Running is for Lovers

I have a hat that simply states, “Running is for Lovers.” I bought it because, well, I liked it. I have something of an obsession with trucker hats, and this one was emblazoned with a “hipster” running quote. Naturally, I had to buy it, even though I have never used the phrase, “Running is for Lovers,” nor did I necessarily Running is for Lovershave any plans of using the phrase, “Running is for Lovers,” nor did the phrase “Running is for Lovers” strike me as particularly profound. In fact, I believe my exact words were, “What does that even mean?” But I liked it. So I bought it.

But this hat, folks. This hat. It’s the Confucius of running hats.

How are you feeling today? The miles ask me as I take the first creaky steps of a late evening run. The damp, chilly darkness of early winter settles heavily on the sidewalks and roads. The sun disappeared hours ago. It is my second run of the day.

“I’m sad.” 

I’m sorry. The miles try to console me. They point out the Christmas lights on the houses and the giant Christmas tree in the city center roundabout. The festive glow throws vibrant colors like shadows across the wet sidewalks and few remaining puddles from the rain the day before. It will be okay.

“No, it won’t.”


I answer. I answer with every footstep. With every sharp intake of air. With every easy breath—the slow, deliberate kind you take to calm yourself down. I answer with a solitary hot tear. I answer by wiping it away. I answer by stopping. By covering my face with my hands. By sobbing.

When I look up, nothing has changed. Nothing is better. Nothing is worse. The Christmas lights still cast their cheery glow across the streets. The puddles still sparkle with reds and greens. And it is very quiet. And cold. 

But the miles are still there. They wait for me—patiently, silently—while I have myself a good cry, right there on the sidewalk. C’mon, they say, as if wrapping their arms around me. Time to keep going.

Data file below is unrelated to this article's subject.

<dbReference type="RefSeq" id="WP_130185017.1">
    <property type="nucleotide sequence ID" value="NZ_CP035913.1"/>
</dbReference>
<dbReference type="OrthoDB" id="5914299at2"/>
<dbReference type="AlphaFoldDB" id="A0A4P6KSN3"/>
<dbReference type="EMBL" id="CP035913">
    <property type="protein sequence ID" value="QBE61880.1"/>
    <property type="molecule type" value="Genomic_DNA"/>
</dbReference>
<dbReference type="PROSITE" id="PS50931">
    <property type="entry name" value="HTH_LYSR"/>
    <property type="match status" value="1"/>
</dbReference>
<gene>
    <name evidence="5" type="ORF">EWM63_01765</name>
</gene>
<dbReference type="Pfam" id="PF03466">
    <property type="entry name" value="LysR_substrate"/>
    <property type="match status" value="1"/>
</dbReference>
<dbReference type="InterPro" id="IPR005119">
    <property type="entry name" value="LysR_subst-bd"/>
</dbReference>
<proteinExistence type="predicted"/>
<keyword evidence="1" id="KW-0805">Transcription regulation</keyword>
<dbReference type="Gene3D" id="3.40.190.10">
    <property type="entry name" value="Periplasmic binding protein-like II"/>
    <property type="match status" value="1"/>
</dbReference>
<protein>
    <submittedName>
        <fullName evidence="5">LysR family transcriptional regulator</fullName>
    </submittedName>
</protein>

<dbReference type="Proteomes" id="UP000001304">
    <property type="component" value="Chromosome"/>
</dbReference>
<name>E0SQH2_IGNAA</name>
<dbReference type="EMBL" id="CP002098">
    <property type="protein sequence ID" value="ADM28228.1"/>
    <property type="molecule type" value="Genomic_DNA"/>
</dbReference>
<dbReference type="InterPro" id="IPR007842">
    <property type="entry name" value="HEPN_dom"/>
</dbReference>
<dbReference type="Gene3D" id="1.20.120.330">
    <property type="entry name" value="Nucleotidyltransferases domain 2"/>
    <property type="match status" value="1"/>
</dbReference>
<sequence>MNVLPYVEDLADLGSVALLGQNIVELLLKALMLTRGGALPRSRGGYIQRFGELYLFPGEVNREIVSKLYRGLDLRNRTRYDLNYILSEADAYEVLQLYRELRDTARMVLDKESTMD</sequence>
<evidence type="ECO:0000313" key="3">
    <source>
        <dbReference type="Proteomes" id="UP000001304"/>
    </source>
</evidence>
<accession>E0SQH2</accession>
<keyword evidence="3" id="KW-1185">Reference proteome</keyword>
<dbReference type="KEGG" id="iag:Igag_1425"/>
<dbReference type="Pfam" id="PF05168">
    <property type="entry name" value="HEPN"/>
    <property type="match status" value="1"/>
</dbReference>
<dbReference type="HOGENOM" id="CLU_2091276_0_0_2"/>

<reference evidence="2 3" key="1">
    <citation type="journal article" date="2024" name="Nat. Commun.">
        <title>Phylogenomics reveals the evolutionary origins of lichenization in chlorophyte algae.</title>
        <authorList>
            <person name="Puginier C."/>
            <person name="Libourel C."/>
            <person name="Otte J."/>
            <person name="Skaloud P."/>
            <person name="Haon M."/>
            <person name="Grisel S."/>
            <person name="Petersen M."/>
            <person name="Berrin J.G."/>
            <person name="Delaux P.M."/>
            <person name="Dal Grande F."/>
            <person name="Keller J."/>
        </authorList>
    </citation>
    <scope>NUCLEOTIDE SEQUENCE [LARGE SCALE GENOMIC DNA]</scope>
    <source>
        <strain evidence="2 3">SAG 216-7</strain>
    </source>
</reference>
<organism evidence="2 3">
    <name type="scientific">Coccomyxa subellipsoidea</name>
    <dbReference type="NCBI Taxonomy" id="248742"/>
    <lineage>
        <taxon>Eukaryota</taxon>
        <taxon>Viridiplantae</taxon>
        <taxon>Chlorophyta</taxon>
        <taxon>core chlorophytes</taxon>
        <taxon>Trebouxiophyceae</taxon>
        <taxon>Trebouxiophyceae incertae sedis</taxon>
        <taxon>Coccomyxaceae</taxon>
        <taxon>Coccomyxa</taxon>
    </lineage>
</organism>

And I do. Because, well, that’s what runners do. We keep going.

The concept of “fading” is an interesting one. To fade is to lose strength, to lose vibrancy. It is a bright light, once brilliant, growing dim. It is a fire, once roaring, threatening to burn out completely. It is an ever widening distance between two things—like passion and the completion of a goal—until one loses sight of the other. To watch something fade is to watch something slowly become nothing

We often talk about runners fading in the late stages of a race. “I was on PR pace through twenty,” we say, “but then I started to fade.” As runners, we are constantly trying not to fade. In training. In races. We fight it. We strategize to avoid it. We fuel and train to push against it. And when we start to feel its waning effects, we slow down, we walk, we stretch, we gut it out, we do whatever we have to do to prevent it. We fight fading because we are too passionate to simply become nothing.

You see, when something fades, it doesn’t burn more brightly in the other direction. It simply disappears. The opposite of forward isn’t backward; it’s standing still. The opposite of a fire isn’t so much the ice; it’s the ashes. And, as the saying goes, the opposite of love isn’t hate. It’s indifference.

Runners can be all sorts of things, good and bad. They can be real saints. They can be real jerks. But they cannot be apathetic. The sport simply doesn’t allow it.

Runners are the toughest bunch of softies the world has ever known. Watch Meb celebrate winning Boston. Watch Kara talk about hitting the wall in New York. Watch cross country athletes carry a fallen teammate across the finish line. Watch anybody, anywhere, complete a workout, a long run, a race. The range of emotions is as varied and long as the courses run. Runners are passionate, and those who are passionate will feel things deeply. No, running is not for the indifferent.

Running is for people who try. Running is for people who make themselves vulnerable. Running is for people who are afraid but do it anyway. Running is for people who laugh. Running is for people who cry. Running is for people who are angry. Running is for people with regrets. Running is for people who are celebrating. Running is for people who are grieving. Running is for people who need to start over. Running is for people who refuse to give up.

Because running, as it turns out, really is for lovers. And, as Shakespeare himself said, the course of true love never did run smooth.

And sometimes it's awful and sometimes it's wonderful, but always we keep going.

Amy L. Marxkors is the author of The Lola Papers: Marathons, Misadventures, and How I Became a Serious Runner and Powered By Hope: The Teri Griege Story.  Click here to receive Amy's weekly article via email.

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